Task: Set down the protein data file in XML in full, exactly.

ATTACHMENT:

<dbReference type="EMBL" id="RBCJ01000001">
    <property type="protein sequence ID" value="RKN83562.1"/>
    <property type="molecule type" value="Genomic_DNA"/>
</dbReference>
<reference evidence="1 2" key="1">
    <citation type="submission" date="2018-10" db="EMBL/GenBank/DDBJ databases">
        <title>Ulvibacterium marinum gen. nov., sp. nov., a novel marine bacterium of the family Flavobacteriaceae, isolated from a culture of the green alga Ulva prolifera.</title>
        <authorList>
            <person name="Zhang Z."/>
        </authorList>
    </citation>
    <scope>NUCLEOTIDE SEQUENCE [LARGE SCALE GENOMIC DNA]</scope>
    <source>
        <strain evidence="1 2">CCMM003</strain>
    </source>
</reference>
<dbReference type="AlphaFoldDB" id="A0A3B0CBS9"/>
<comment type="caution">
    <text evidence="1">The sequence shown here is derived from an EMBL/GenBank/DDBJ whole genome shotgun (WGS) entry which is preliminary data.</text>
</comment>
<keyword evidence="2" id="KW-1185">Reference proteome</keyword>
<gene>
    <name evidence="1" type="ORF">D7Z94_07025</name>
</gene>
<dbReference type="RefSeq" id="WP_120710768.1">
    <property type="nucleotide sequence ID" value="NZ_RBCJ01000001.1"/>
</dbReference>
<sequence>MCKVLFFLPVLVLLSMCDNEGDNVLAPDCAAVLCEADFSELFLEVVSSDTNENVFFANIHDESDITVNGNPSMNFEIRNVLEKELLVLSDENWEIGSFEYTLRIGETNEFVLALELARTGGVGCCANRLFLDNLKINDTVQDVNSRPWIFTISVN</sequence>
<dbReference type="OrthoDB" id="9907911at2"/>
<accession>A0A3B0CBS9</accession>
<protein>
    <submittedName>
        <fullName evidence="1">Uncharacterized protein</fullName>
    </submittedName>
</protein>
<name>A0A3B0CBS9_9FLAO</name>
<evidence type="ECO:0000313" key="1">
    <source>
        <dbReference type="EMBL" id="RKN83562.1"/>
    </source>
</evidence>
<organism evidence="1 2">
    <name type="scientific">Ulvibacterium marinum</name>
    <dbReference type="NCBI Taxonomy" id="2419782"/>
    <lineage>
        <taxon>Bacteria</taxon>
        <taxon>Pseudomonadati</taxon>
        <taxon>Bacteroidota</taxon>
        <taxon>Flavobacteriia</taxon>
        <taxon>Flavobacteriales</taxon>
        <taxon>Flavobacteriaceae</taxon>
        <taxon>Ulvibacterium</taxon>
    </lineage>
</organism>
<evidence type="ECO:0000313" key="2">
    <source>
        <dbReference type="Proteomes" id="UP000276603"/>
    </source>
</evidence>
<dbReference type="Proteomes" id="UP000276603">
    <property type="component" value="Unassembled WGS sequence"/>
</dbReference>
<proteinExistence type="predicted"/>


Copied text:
<dbReference type="EMBL" id="RBCJ01000001">
    <property type="protein sequence ID" value="RKN83562.1"/>
    <property type="molecule type" value="Genomic_DNA"/>
</dbReference>
<reference evidence="1 2" key="1">
    <citation type="submission" date="2018-10" db="EMBL/GenBank/DDBJ databases">
        <title>Ulvibacterium marinum gen. nov., sp. nov., a novel marine bacterium of the family Flavobacteriaceae, isolated from a culture of the green alga Ulva prolifera.</title>
        <authorList>
            <person name="Zhang Z."/>
        </authorList>
    </citation>
    <scope>NUCLEOTIDE SEQUENCE [LARGE SCALE GENOMIC DNA]</scope>
    <source>
        <strain evidence="1 2">CCMM003</strain>
    </source>
</reference>
<dbReference type="AlphaFoldDB" id="A0A3B0CBS9"/>
<comment type="caution">
    <text evidence="1">The sequence shown here is derived from an EMBL/GenBank/DDBJ whole genome shotgun (WGS) entry which is preliminary data.</text>
</comment>
<keyword evidence="2" id="KW-1185">Reference proteome</keyword>
<gene>
    <name evidence="1" type="ORF">D7Z94_07025</name>
</gene>
<dbReference type="RefSeq" id="WP_120710768.1">
    <property type="nucleotide sequence ID" value="NZ_RBCJ01000001.1"/>
</dbReference>
<sequence>MCKVLFFLPVLVLLSMCDNEGDNVLAPDCAAVLCEADFSELFLEVVSSDTNENVFFANIHDESDITVNGNPSMNFEIRNVLEKELLVLSDENWEIGSFEYTLRIGETNEFVLALELARTGGVGCCANRLFLDNLKINDTVQDVNSRPWIFTISVN</sequence>
<dbReference type="OrthoDB" id="9907911at2"/>
<accession>A0A3B0CBS9</accession>
<protein>
    <submittedName>
        <fullName evidence="1">Uncharacterized protein</fullName>
    </submittedName>
</protein>
<name>A0A3B0CBS9_9FLAO</name>
<evidence type="ECO:0000313" key="1">
    <source>
        <dbReference type="EMBL" id="RKN83562.1"/>
    </source>
</evidence>
<organism evidence="1 2">
    <name type="scientific">Ulvibacterium marinum</name>
    <dbReference type="NCBI Taxonomy" id="2419782"/>
    <lineage>
        <taxon>Bacteria</taxon>
        <taxon>Pseudomonadati</taxon>
        <taxon>Bacteroidota</taxon>
        <taxon>Flavobacteriia</taxon>
        <taxon>Flavobacteriales</taxon>
        <taxon>Flavobacteriaceae</taxon>
        <taxon>Ulvibacterium</taxon>
    </lineage>
</organism>
<evidence type="ECO:0000313" key="2">
    <source>
        <dbReference type="Proteomes" id="UP000276603"/>
    </source>
</evidence>
<dbReference type="Proteomes" id="UP000276603">
    <property type="component" value="Unassembled WGS sequence"/>
</dbReference>
<proteinExistence type="predicted"/>